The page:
Review: The Bourne Legacy
The Bourne Legacy doesn’t tarnish the reputation the Bourne series has acquired from its three predecessors.
There was a scene in Die Another Day, Pierce Brosnan’s last outing as James Bond, where the British secret agent, having escaped an ice palace, is surfing a tidal wave, brought on from the baddie firing a laser ray at the polar icecaps.
The twentieth Bond film jumped the shark in a major way. The gold mark for espionage films had become a dull, special-effect driven action blockbuster that required as much brain-power to follow as an average episode of Geordie Shore. No wit, sophistication, class or plot.
That same year another spy-film was released based on Robert Ludlum’s series of books, The Bourne Identity.
In it Matt Damon portrayed Jason Bourne, an agent for a clandestine operation of the CIA, Treadstone. He seeks to uncover his true identity. The movie’s success spawned two sequels, The Bourne Supremacy and The Bourne Ultimatum.
Movies focusing on intelligence agencies had, ironically, become dumb and treated the audience like slack-jawed morons with the attention span and mental faculties of a goldfish.
Bourne changed that. Where Bond had polished special effects, Bourne had gritty realism. Where Bond had larger-than-life characters, Bourne had character development. Where Bond had style, Bourne had substance.
After twenty Bond films, the series had become hackneyed and unchallenging content with its mediocre comfort zone.
Bourne forced Bond to go back to basics with the first Daniel Craig Bond flick Casino Royale, which featured a more aggressive, more clever Bond.
Now the Bourne franchise has become, well, a franchise and it faces a similar impasse that faced Bond post-Die Another Day. How can you maintain a series’ quality while maintaining it with a new star? (Jeremy Renner taking over as a new protagonist with Matt Damon gone from the series.)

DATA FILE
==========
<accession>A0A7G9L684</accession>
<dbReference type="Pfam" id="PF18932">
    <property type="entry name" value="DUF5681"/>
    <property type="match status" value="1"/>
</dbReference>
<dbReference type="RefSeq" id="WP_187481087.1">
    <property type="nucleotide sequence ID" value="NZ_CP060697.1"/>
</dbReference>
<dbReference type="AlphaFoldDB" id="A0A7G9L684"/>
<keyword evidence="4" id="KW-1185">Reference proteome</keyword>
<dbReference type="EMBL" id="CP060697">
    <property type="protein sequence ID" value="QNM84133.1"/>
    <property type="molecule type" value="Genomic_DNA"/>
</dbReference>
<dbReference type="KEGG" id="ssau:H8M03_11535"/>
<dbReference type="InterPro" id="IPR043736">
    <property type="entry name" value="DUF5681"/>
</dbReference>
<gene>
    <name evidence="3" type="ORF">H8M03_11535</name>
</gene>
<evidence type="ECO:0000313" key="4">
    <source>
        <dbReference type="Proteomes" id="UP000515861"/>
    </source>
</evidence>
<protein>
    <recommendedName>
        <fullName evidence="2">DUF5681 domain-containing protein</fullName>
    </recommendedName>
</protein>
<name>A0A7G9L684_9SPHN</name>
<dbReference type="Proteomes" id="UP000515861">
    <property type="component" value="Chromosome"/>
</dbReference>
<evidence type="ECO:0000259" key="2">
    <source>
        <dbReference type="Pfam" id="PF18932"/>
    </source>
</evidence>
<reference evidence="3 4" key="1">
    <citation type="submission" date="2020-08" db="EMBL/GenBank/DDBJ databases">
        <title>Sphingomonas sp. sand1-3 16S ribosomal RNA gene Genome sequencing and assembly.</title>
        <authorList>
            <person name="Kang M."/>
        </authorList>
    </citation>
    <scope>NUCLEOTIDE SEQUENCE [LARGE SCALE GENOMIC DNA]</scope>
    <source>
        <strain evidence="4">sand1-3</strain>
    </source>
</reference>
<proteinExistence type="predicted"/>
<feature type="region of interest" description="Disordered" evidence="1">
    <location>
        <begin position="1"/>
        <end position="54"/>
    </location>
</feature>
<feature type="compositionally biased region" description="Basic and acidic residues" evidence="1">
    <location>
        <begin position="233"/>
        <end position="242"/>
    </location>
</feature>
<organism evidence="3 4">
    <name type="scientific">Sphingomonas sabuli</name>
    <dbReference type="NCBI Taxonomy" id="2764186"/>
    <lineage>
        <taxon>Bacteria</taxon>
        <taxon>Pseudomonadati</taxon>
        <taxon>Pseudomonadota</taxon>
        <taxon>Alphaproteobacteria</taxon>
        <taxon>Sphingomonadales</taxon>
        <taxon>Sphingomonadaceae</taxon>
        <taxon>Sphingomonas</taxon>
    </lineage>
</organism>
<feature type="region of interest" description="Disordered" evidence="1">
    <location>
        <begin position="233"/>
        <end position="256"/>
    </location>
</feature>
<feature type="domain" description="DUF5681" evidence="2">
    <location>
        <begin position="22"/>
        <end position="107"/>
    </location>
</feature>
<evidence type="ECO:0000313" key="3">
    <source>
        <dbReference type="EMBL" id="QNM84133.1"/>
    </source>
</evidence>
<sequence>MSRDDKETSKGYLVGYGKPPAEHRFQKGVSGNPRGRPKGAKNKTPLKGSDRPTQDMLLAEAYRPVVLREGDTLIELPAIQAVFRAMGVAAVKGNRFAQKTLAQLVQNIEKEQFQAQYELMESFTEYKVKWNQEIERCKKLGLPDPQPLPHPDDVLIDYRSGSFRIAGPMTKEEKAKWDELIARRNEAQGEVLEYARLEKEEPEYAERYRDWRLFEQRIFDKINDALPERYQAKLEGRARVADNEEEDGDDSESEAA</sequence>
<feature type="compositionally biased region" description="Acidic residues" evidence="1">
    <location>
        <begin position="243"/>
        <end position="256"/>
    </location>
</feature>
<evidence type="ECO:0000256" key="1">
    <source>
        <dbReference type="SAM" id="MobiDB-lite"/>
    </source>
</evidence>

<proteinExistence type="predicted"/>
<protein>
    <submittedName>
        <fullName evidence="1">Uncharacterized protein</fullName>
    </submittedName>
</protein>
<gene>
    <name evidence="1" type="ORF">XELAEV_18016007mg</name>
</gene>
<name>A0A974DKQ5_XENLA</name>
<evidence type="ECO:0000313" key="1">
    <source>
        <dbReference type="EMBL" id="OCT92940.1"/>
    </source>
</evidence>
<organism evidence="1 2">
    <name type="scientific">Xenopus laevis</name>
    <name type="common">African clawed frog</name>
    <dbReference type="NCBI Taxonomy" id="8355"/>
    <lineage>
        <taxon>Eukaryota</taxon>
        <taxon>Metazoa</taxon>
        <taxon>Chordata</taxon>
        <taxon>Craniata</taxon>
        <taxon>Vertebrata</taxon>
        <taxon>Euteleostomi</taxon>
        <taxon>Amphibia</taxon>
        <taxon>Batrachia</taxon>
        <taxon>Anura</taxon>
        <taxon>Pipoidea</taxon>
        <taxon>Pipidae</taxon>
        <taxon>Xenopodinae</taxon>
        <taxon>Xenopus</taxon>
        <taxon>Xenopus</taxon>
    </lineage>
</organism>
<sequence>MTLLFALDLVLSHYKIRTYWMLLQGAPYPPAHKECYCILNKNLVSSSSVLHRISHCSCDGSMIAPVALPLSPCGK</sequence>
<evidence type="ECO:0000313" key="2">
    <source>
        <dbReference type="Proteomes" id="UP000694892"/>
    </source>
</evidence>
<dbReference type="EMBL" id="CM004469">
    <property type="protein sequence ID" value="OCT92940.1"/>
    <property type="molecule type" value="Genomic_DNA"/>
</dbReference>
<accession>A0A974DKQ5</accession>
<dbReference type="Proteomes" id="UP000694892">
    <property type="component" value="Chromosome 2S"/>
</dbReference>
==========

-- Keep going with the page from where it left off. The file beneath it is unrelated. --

Fortunately, The Bourne Legacy manages to navigate those pitfalls well, while opening up new possibilities for the series by expanding the Bourne universe into the wider operations of Treadstone and Blackbriar, the upgraded programme for enhanced CIA agents. As one antagonist says: "You think that Jason Bourne was the whole story? There's a lot more going on here."
Expanded universes in films are usually clunky and overbearing at times, one need only look at Star Wars for an example, but Legacy doesn’t fall foul of this.
The film commendably can be watched in isolation, while at the same time still alluding to its predecessors, director and screenwriter Tony Gilroy skillfully acknowledging the franchise’s legacy, while not ruining its presence.
The movie focuses on American intelligence services trying to wash its hands of the Treadstone and Blackbriar programmes after Bourne’s past activities threaten to reveal their hidden operations and the actions of men in western countries that do the “morally, indefensible and absolutely necessary” as one of the “villains” puts it.
Renner is suitably realistic, rugged and believable, possibly more so than Damon, as a rogue agent caught in the crosshairs as a result of his superior's morally questionable actions. Rachel Weisz supports him as a doctor for the espionage agency, a role she plays with intelligence and vitality and devoid of any damsel in distress clichés.
The movie, while opening new possibilities for the future of the franchise, is, in itself, a movie about possibilities. The possibilities of the free availability of vast quantities of data in the modern world through entities such as Wikileaks and the possibility in the near future of genetically-engineered improvements to humans are all areas that are focused on. It asks who has the right to use and control these possibilities and does anyone have the right to suppress them once they’re put into motion?
The movies starts at a slow pace as it builds its complex and engaging story and gives its audience credit enough to have the patience and intellect to follow the story. This patience and intelligence is rewarded with some superbly-crafted, believable action scenes.
The film also has some fantastic, expansive settings from Alaska to Manilla and allows more focus on the landscape, setting and character than the last two Bourne movies, which is necessary as we get introduced to Jeremy Renner’s portrayal of agent Aaron Cross.
The movie lives up to the other movies in the Bourne series, which is great given their high standard. It’s a double-edged sword though, as there are no genre-altering innovations in Legacy as there was in Identity. Perhaps in introducing new lead characters while trying to be faithful to the heritage of the series, there is no room to do so.
If you’re looking for an intelligent spy-movie this month though, this is the best one to see.